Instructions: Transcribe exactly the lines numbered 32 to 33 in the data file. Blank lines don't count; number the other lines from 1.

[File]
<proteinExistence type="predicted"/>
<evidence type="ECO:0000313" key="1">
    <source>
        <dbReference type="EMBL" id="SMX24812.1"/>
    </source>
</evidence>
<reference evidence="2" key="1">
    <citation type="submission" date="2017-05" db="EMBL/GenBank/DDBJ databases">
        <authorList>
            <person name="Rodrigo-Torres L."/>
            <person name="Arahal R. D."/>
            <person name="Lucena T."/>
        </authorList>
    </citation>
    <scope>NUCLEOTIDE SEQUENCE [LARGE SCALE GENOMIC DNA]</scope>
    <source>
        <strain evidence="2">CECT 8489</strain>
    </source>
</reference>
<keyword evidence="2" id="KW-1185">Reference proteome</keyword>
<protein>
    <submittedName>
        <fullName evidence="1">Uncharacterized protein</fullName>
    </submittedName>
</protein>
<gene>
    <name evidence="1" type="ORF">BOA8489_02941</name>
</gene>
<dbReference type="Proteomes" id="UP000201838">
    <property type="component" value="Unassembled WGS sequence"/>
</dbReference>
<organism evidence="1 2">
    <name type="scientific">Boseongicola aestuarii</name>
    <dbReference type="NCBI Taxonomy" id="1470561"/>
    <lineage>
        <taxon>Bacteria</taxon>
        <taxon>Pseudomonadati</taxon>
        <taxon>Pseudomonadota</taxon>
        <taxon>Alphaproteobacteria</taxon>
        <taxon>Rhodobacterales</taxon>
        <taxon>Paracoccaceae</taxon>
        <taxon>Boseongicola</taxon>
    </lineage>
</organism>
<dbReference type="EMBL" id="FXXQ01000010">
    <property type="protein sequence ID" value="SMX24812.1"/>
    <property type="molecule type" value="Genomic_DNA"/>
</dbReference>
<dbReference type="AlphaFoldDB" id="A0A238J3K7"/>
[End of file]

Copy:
<organism evidence="1 2">
    <name type="scientific">Boseongicola aestuarii</name>